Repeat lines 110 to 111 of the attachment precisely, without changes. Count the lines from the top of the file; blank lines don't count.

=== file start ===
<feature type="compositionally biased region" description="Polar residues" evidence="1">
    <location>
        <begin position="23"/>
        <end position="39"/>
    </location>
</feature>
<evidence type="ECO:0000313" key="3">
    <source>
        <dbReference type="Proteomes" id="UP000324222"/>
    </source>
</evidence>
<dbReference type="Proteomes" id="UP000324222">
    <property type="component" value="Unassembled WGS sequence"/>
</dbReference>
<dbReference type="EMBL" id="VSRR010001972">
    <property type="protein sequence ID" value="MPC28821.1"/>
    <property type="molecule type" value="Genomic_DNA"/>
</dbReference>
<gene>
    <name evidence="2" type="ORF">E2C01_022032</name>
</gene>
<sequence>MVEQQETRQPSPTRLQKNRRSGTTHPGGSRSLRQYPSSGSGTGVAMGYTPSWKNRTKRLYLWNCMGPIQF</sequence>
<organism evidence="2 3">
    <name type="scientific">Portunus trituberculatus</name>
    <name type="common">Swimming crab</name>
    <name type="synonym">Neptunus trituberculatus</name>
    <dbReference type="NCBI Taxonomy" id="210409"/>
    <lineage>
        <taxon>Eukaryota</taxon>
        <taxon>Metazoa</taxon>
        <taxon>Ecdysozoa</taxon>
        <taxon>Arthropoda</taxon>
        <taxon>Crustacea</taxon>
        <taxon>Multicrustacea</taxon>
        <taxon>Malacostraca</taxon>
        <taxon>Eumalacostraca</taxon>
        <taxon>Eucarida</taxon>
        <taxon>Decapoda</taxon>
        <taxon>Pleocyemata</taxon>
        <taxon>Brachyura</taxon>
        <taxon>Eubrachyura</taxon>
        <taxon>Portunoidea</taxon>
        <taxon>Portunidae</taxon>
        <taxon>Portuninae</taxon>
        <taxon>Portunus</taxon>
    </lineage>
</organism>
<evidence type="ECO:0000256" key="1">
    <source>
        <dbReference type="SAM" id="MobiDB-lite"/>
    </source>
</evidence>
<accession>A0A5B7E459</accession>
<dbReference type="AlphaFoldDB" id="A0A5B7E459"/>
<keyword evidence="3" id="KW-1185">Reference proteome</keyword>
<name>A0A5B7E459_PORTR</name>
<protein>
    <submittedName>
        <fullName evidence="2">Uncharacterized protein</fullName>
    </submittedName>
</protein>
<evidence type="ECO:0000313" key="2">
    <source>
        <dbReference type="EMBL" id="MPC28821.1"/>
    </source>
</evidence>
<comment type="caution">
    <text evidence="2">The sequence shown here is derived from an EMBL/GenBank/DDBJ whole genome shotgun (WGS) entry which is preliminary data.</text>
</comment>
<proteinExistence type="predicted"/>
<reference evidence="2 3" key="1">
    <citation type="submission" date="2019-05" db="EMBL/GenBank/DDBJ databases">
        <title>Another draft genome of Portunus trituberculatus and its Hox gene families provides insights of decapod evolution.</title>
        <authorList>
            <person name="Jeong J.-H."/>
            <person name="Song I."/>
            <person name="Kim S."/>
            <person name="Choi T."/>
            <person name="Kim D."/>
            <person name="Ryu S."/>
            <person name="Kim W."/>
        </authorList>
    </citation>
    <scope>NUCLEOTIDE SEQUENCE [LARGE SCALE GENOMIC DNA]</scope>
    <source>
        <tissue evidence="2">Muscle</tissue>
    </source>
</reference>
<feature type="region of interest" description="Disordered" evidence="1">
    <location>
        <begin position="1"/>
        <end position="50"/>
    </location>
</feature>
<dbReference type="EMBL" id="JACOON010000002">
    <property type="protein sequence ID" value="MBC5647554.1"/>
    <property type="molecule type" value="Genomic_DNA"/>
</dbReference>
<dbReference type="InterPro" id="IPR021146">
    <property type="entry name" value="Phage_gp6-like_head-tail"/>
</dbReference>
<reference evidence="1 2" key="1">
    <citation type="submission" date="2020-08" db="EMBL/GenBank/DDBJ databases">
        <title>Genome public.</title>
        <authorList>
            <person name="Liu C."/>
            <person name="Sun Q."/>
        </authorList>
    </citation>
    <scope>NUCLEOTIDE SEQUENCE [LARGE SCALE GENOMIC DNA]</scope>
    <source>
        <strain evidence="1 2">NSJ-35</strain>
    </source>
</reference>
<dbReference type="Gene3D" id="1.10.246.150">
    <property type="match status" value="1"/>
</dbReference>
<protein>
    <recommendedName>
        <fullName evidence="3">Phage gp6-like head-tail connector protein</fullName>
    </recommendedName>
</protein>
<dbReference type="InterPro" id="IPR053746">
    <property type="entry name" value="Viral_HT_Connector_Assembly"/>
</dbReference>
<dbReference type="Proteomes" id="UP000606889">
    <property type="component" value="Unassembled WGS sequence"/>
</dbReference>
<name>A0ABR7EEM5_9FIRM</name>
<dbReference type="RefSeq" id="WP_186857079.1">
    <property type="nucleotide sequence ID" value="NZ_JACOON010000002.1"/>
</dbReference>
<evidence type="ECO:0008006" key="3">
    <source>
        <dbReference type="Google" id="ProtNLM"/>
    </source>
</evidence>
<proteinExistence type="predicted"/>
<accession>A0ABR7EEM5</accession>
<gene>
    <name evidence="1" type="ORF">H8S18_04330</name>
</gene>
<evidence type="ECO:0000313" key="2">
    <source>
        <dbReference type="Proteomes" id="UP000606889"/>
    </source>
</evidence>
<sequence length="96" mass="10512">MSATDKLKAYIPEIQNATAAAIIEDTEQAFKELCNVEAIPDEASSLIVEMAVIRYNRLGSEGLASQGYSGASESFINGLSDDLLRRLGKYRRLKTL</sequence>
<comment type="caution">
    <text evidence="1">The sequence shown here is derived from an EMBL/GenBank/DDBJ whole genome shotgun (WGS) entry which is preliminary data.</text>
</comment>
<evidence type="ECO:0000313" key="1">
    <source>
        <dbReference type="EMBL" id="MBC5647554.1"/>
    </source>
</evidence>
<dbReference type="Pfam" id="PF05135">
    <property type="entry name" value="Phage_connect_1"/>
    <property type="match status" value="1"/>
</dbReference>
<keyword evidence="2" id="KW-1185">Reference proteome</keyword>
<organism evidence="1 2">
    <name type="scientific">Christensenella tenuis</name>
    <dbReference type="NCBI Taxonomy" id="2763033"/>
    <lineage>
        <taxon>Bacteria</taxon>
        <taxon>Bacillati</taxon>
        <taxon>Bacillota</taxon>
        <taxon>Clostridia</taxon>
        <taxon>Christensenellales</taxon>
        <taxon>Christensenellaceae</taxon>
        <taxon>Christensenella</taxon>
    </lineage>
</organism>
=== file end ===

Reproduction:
    <scope>NUCLEOTIDE SEQUENCE [LARGE SCALE GENOMIC DNA]</scope>
    <source>